After a thorough search, Garter wasn’t found.  Daughter and Son were disappointed so, in a moment of insanity, I suggested we look inside the boxes.  Long metal poles.  Heavy metal coiled springs.  Black mesh fabric.  Lugging all of that to the backyard was a chore. 

            Daughter, Son, and I applauded ourselves when a metal circle frame stood stable on level ground.  The children hooked the springs to the frame and laid the fabric on the ground inside the frame.  We began connecting the springs from the frame to the fabric and all went well, until the last few springs because the fabric tension was tight.

            I cut my finger on the sharp end of a spring and sent Son to the house to get the work gloves I’d left on the kitchen table.  We made a plan: Daughter and Son would pull the fabric and I’d pull on the spring to hook it into the metal ring attached in the fabric.

            I put on the gloves, grabbed the spring and said, “Ready, set, pulllll——oh, oh, oh, s***!”  My children dropped the fabric and stared at me.  In a shrill voice, I slowly screamed, “I’m okay.  The snake just crawled up my arm.”             Garter was returned to its outdoor home.  The trampoline was set-up.   Daughter and Son jumped and flipped and somersaulted.  And I knew this would be an all-time favorite family story.

More Than a Cheese Tray

It’s more than a cheese tray.  More than pepperoni and salami on a platter.  More than a fruit plate.  More than a basket of crackers and a bowl of nuts.  It’s cheese, fruit, crackers, nuts, and cured meats on a flat board, any size and any shape.  It’s a charcuterie board.

            When I first heard charcuterie, I asked, “A char what?”  I looked up the word in my online dictionary: cold cooked meats.  It wasn’t in my trusty paperback Webster’s New Dictionary, copyright 2002.  What’s the origin of the word?  When and how did charcuterie boards become the rage for entertaining? 

            According to online sources, charcuterie is from two French words: ‘chair,’ meaning flesh and ‘cuit,’ meaning cooked.  It was a way to preserve meat, before refrigeration was available, and to prepare meat products.  During the first century in Rome, meat was salted and cured, and centuries later charcutiers in 15th century France produced and sold bacon, sausages, head cheese – any pork that could be preserved.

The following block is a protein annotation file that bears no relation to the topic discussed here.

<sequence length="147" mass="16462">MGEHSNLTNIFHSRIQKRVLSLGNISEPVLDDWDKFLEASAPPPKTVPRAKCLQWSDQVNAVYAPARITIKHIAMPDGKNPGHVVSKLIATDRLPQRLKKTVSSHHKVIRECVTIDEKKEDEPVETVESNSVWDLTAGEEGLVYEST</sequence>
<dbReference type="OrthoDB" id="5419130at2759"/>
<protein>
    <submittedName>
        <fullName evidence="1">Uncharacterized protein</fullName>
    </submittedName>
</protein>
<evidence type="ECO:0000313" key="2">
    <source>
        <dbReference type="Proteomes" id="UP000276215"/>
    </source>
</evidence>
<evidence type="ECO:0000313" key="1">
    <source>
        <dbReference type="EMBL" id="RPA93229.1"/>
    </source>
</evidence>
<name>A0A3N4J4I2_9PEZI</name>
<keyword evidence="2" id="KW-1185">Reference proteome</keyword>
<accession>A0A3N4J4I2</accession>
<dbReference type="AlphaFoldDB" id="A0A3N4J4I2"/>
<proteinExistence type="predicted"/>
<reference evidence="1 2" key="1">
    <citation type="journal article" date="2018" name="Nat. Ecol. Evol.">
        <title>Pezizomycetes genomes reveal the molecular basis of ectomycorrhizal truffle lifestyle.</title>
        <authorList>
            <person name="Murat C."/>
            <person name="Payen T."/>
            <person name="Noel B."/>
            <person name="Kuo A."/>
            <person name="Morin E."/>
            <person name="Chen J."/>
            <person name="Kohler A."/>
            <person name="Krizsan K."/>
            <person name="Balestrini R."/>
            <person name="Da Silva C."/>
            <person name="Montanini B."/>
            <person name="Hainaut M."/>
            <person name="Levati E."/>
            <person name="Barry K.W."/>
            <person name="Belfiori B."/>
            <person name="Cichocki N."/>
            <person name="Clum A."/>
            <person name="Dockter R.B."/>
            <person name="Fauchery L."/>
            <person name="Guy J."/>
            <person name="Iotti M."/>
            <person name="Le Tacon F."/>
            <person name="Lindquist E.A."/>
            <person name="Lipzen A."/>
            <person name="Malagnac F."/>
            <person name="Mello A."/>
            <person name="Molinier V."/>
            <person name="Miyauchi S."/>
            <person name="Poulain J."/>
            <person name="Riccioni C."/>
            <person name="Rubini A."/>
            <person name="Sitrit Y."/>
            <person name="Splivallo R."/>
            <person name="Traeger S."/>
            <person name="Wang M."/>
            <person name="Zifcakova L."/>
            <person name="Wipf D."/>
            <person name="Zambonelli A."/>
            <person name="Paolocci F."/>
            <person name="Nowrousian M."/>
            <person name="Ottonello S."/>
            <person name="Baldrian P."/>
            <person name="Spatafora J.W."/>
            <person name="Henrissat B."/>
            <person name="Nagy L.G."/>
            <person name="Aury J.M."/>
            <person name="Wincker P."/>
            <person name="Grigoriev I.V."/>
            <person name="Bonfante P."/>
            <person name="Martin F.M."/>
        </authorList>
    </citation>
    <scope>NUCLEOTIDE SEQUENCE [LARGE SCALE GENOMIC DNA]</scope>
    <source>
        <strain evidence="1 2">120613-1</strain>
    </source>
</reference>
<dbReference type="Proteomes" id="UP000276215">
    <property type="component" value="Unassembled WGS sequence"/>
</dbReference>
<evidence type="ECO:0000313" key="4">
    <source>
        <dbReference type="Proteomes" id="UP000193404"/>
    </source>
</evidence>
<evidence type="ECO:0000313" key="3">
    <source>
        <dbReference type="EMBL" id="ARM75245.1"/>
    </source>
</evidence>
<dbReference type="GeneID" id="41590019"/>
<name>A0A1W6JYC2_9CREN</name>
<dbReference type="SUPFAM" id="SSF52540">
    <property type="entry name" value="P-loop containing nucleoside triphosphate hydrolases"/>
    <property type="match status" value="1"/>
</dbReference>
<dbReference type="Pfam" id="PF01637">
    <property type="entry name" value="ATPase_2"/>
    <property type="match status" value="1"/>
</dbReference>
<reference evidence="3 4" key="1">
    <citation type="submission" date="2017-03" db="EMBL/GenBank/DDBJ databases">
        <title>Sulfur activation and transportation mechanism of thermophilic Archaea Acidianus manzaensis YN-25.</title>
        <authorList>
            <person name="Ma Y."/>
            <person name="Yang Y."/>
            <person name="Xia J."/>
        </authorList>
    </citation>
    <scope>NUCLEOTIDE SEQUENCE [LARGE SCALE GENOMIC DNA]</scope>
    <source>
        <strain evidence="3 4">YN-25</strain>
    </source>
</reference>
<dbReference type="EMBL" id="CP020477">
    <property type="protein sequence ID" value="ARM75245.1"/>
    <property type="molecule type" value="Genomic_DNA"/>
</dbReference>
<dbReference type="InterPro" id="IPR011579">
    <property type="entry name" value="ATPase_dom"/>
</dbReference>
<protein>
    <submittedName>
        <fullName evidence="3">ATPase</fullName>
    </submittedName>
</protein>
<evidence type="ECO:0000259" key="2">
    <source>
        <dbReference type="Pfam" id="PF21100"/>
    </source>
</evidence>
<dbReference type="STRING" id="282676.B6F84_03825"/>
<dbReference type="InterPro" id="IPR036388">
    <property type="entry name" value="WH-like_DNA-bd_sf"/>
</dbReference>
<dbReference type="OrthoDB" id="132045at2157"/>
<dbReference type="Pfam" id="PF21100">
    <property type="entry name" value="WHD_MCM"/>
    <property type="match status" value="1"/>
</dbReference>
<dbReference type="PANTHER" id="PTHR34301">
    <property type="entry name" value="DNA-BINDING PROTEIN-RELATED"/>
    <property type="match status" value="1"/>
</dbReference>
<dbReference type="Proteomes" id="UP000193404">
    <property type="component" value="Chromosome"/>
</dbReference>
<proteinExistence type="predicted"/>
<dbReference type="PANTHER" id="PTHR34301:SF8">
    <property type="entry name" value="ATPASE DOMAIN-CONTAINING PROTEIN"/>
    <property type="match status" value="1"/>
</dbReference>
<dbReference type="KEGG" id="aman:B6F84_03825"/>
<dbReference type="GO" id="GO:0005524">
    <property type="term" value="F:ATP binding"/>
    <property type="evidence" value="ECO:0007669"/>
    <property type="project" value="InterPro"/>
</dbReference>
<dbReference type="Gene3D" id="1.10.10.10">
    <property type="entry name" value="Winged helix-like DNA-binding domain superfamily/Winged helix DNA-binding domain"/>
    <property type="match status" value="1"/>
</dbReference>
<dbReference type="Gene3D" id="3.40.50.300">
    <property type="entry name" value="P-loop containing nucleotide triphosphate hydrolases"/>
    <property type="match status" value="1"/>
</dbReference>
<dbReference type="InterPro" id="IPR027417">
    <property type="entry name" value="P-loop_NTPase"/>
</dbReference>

Corkdining.com states that charcuterie is rooted in the belief that nothing from the animal should be wasted; not even the heart, lungs, kidneys, fat, or brain.  This takes me back to hog-killing day on the Friday after Thanksgiving when I was a kid when Dad and Granny certainly didn’t know cured meats were called such a fancy word as charcuterie.

             According to most sources, a charcuterie board must include meat, so add cured meat to a simple cheese tray and voila!  During the past few years, charcuterie boards have evolved into meals, party themes, works of art, and almost anything goes. 

            Wanting to learn to create a board from a master, I recently took a class taught by Diego Alvarez, the owner of the Royal House of Cheese.  On my working space, he placed a two-inch thick, eleven-inch diameter wooden disc and enough food to feed a family of six.  Grapes. Strawberries and raspberries.  Three kinds of cheese.  Salami, polish sausage, and prosciutto. Dried apricots and cranberries.  A sleeve of round crackers. Handfuls of bagel chips and nuts.

            Was it possible to balance all of that on something with no sides? And what went where?

Diego patiently explained the circle as a clock face and suggested the placement of foods.  As crackers slid, he expertly fanned them into a crescent.  He suggested food arrangements based on flavors that complement each other and said to vary textures and colors.

            Diego is an excellent teacher, as well as entertaining, and I created a charcuterie board that I proudly served to guests the next day.  Only one raspberry rolled onto the floor.  And Diego taught me how to confidently say charcuterie: char- like to blacken meat, cu- like cu when saying a cute baby, and erie rolls off the tongue to rhyme with rotisserie.

            Now that I can put together charcuterie boards, will they go the way of fondue?  Remember fondue parties in the 1970’s?  By the time I hosted one, they were going out of style.

Easter – Way Back When